“Requesting an urgent business transaction!” Do you see this type of email landing in your inbox all the time? You may know that this is spam and not to open or click on anything, but do the seniors in your life know? What if they click on a link and provide their personal information? In this blog, I will share some basic tips you can pass onto your older family members and friends so they can spot potential spam emails.

Tip 1. Check the sender’s email address

Legitimate companies would send an email from the address containing their company name. For instance, a legitimate email address would look something like reservations@abcairline.ca. You can advise the seniors in your life that if they see a long string of numbers in front of the @ sign or modified company name such as reservations@abcairline.company.ca, they may need to question the authenticity of the email address.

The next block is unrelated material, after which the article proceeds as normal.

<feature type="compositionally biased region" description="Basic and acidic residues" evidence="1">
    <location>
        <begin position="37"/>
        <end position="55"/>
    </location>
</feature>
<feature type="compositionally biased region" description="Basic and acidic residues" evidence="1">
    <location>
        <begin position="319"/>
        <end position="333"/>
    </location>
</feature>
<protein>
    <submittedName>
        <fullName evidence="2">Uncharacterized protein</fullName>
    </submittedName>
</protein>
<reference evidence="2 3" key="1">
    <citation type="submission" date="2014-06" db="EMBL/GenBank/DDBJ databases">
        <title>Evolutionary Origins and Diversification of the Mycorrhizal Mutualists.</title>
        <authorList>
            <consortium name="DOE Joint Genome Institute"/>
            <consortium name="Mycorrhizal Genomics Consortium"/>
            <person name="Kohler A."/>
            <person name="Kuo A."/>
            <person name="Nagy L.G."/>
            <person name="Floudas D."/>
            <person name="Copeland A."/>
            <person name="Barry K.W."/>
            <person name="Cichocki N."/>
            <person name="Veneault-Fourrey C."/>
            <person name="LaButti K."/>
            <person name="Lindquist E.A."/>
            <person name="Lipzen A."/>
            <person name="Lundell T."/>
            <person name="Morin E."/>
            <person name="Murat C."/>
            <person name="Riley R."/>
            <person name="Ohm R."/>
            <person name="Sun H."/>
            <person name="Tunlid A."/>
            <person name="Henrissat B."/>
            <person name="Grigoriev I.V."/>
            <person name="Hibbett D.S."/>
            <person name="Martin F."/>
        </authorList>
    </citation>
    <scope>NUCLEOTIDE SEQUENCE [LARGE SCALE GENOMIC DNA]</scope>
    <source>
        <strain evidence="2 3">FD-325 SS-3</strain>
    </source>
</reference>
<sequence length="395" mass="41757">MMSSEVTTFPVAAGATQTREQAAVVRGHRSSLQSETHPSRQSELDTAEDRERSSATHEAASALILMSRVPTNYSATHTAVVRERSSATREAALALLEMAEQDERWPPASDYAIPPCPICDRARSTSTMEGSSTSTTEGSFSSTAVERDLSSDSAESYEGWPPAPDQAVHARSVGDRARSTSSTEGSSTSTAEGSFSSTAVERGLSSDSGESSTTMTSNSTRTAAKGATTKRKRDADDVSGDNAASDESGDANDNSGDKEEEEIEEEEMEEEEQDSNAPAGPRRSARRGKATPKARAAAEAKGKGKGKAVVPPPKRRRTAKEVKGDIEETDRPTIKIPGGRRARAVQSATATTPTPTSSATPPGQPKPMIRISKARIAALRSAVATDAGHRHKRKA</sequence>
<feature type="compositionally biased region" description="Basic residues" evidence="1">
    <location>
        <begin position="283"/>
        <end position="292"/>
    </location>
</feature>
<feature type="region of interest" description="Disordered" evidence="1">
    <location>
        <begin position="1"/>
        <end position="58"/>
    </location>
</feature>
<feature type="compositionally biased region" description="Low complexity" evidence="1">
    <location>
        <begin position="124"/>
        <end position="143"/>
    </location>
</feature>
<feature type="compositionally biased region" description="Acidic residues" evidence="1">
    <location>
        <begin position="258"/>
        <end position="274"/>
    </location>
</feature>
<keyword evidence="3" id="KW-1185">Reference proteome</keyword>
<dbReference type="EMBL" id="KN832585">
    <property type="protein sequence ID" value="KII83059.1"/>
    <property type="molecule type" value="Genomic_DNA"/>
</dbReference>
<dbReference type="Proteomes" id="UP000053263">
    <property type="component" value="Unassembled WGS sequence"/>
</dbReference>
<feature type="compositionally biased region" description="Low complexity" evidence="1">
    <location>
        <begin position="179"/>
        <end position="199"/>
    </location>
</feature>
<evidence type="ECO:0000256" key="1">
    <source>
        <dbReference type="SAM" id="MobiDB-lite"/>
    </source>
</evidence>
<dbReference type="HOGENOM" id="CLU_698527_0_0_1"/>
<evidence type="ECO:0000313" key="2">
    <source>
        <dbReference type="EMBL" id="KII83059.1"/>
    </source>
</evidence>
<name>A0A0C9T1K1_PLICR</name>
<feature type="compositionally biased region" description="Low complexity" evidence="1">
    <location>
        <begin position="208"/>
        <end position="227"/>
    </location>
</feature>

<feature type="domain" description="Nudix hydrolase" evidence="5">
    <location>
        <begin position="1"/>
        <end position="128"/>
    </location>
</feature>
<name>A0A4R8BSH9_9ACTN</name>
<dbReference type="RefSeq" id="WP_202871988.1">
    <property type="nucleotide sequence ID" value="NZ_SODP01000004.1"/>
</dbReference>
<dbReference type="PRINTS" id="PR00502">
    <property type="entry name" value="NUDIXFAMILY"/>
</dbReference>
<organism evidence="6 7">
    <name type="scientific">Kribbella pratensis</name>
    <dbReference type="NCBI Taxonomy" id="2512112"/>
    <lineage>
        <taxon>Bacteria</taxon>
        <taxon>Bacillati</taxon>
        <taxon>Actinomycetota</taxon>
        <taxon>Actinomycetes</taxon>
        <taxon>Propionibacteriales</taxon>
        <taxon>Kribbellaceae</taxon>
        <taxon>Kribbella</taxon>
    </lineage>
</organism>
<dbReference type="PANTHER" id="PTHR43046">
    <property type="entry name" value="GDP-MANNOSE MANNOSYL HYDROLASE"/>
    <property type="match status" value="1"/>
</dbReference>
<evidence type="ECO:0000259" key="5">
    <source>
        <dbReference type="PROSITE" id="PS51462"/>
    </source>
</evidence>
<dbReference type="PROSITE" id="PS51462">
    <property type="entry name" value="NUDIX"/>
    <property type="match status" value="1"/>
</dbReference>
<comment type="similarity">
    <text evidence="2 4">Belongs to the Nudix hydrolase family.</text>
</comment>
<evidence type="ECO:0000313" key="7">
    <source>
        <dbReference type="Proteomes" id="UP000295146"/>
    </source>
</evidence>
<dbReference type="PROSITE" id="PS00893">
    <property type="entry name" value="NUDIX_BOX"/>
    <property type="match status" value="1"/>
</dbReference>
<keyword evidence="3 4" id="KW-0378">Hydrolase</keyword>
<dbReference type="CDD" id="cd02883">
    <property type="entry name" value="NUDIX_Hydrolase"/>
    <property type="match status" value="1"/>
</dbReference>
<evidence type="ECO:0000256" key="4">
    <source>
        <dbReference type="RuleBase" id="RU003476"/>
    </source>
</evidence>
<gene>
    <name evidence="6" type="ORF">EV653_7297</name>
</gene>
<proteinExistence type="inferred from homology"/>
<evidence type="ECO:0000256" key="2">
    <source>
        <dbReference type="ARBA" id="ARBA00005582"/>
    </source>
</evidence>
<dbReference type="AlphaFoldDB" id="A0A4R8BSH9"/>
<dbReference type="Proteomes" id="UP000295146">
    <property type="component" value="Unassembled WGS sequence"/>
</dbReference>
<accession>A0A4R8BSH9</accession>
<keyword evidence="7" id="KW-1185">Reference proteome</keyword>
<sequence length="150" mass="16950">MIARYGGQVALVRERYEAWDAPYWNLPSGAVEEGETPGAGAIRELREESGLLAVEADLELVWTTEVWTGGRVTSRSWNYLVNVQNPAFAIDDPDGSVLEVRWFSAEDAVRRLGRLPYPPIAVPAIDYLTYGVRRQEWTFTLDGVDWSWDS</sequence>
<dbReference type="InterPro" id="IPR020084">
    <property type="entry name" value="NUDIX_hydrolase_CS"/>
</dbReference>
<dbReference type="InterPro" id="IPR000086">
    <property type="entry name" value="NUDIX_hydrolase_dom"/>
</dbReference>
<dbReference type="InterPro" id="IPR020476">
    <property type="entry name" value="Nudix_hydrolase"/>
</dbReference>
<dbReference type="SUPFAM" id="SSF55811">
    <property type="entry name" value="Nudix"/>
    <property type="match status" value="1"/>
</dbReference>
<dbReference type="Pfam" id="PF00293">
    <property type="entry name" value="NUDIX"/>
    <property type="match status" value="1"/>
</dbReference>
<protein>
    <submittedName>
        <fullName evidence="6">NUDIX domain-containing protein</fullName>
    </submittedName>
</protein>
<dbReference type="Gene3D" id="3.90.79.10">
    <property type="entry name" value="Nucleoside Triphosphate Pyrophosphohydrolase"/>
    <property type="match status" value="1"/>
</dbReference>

Tip 2. Greeting message

Does the email start with “Dear Valued Customer”? Then the email may be spam. Generally speaking, companies that want to get in contact with your parents will either phone them or address them by first and last name in an email.

Tip 3. Never give out personal information

Many banks and institutions publicly say that they never ask for personal information in an email. Some spam emails may say something like “immediate action is required to keep your account active” and that is usually a sign of a spam email. Personal information such as bank account number, username and password should never be shared over email.

Tip 4. Read the content carefully

If the email asks you to “take immediate action” or “click on the link” or if you spot grammatical or spelling mistakes within the body of an email, it’s a good indicator that the email may be spam.

Tip 5. Do not touch the emails in the spam box

You might think this tip is straight-forward but your parents may go in their spam box to look for a certain email. There might be a “grandparent scam” in the spam folder where it allures your parents with subjects like “Grandpa, I need your help”. Emails in the spam box ended up there for a reason. It’s best to leave them there.

We recognize that not all spam emails are scams, however, if you want to report a scam, please contact the Canadian Anti Fraud Centre or your local police. The Canadian Anti-Fraud Centre also has more information about scams.


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